The Colonel’s 11 herbs and spices are a secret guarded more closely than the most confidential CIA briefings (we’re talking armored trucks, secure briefcases, and an actual vault). A couple who apparently found a copy found out the hard way when KFC threatened to sue. But just a few years ago, this crucial element of the KFC recipe was inadvertently revealed by none other than, Joe Ledington, Harland Sanders’ own nephew.
Back in 2016, Mr Ledington was interviewed for an otherwise unremarkable travel article about the Harland Sanders Cafe & Museum.
“Ledington and I shake hands, and I tell him about the assignment that brought me to this part of southeast Kentucky,” recounted Jay Jones of the Chicago Tribune.
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“Before I can even open my notebook, he draws my attention to the photo album overstuffed with pictures, newspaper clippings and various family documents.”
“The album, with its nondescript cover and clear cellophane sheets, looks like the kind I used to buy for a buck at Walgreens. Ledington turns the pages, occasionally stopping to point out certain pictures, like the one of him posing with his famous uncle and others taken at the opening of a KFC in some faraway land.”
Joe Ledington eventually piqued Jay Jones’ interest with his dear Aunt Claudia’s last will and testament. Though not because of the last will and testament itself. You see, on the back of this document was a handwritten note.
“At the top of the page, in blue ink, it reads, 11 Spices — Mix With 2 Cups White Fl. That’s followed by an enumerated list of herbs and spices. Eleven herbs and spices. And the measurements for each,” wrote Jay Jones.
Ledington would confirm this was indeed the original 11 herbs and spices “with conviction” at the time, before “[dialling] back his certainty” and expressing reluctance to elaborate during a subsequent follow-up interview with the Chicago Tribune‘s editor.
During the damage control phase of this entire saga, a KFC spokesperson told The New York Times: “Many people have made these claims over the years and no one has been accurate — this one isn’t either.”
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In defiance of this claim, the Chicago Tribune test kitchen even tried the recipe firsthandcomparing what they cooked to the modern product, which yielded even greater results than expected.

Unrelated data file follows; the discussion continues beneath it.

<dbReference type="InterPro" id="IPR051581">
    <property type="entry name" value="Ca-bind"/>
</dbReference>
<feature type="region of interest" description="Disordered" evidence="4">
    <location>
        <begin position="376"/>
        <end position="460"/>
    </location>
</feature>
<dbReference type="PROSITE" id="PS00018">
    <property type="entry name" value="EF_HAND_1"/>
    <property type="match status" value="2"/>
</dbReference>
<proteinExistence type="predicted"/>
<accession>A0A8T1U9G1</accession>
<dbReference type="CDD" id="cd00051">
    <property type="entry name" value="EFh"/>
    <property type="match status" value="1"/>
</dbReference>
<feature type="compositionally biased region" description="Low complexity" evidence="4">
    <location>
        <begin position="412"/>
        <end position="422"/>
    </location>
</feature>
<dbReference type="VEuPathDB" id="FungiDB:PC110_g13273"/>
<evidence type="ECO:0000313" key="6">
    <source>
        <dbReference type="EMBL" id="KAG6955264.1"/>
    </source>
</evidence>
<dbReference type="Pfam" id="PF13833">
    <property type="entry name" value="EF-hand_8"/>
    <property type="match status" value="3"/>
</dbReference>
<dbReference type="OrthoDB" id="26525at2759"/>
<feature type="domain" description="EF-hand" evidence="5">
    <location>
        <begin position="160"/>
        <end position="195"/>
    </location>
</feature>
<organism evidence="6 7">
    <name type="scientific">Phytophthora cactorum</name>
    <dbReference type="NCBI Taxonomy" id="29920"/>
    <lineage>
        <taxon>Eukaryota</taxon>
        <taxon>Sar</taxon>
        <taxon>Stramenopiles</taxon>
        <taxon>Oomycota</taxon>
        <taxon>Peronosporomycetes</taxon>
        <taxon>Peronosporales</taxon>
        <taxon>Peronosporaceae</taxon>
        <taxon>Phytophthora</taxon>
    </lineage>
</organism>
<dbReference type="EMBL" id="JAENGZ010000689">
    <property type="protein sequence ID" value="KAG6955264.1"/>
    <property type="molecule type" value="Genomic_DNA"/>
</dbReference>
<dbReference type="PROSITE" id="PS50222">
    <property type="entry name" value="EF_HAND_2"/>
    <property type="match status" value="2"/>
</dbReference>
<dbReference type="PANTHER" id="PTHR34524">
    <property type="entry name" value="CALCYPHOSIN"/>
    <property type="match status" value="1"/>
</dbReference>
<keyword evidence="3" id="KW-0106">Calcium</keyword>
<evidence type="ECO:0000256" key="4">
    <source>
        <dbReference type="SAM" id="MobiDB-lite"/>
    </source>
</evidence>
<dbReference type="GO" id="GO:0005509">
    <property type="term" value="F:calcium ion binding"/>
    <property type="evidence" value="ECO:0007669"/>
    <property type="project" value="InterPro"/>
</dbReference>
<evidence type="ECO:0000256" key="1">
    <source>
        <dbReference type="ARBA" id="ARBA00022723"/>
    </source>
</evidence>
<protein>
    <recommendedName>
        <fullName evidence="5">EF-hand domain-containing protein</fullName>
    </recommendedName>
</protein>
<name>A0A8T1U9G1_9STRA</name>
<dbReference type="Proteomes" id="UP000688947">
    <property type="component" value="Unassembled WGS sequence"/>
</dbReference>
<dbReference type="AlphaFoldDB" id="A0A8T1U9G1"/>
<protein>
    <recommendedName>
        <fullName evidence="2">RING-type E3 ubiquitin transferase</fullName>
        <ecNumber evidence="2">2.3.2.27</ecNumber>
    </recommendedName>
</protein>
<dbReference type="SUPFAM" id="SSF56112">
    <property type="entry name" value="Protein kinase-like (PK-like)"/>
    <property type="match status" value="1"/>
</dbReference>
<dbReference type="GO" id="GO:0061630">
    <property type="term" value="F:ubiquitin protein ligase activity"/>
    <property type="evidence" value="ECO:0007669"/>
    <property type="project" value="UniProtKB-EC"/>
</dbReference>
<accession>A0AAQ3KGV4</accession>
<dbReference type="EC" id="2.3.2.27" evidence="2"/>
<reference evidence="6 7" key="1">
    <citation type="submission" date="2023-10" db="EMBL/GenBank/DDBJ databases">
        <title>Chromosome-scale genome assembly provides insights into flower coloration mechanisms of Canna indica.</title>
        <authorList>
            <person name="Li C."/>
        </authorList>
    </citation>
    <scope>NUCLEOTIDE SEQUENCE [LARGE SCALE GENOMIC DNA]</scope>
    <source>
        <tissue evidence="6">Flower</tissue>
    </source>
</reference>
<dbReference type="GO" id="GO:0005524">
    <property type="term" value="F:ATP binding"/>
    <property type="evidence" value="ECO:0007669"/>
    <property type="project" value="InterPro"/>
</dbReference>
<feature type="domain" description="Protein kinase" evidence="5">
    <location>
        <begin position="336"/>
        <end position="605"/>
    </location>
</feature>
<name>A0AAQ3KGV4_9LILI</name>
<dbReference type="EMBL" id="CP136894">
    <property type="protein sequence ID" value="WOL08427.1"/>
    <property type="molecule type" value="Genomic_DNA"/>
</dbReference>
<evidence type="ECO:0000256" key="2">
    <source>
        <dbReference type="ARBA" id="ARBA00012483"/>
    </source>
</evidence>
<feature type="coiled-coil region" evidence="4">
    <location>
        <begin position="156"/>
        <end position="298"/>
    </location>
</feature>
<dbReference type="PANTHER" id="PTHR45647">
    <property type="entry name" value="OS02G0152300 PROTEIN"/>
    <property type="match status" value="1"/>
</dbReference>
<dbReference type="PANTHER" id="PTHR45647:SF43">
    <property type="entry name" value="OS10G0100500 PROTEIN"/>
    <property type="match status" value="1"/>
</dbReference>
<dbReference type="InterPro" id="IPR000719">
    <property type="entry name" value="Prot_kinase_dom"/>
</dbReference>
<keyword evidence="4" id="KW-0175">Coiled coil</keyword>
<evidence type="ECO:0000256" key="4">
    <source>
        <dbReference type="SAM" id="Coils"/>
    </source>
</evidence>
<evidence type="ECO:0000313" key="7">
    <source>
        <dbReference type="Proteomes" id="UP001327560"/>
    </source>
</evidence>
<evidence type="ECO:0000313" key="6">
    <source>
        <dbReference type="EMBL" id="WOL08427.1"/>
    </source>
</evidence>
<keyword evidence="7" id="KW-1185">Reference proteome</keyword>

“How was it? Well, really good. In fact, tasters agreed the test kitchen fried chicken was even better than the Colonel’s,” wrote Joe Gray.
“But more importantly, did it taste like the Colonel’s secret blend of herbs and spices? It came very close, yet something was still missing.”
After adding a dash of MSG to the blend, they’d effectively achieved an identical match.
Check out the 11 secret herbs and spices as outlined by the original KFC recipe below:
KFC Recipe: Original 11 Secret Herbs & Spices
“11 spices – mix with 2 cups of white flour…”
- 2/3 teaspoons of salt
- 1/2 teaspoons of thyme
- 1/2 teaspoons of basil
- 1/3 teaspoons of oregano
- 1 teaspoon of celery salt
- 1 teaspoon of black pepper
- 1 teaspoon of dried mustard
- 4 teaspoons of paprika
- 2 teaspoons of garlic salt
- 1 teaspoon of ground ginger
- 3 teaspoons of white pepper
*Add MSG for the modern recipe
“The big thing we did was mix it with flour and bag it up and sell it to restaurants,” explained Joe Ledington.
“Actually, my job was cutting up chickens and bagging up chicken mix. That’s what I did as a 10-11-12-year-old kid.”
“The main ingredient is white pepper. I call that the secret ingredient. nobody [in the 1950s] knew what white pepper was. Nobody knew how to use it.”
Identical results not guaranteed (but a finger lickin’ good time is).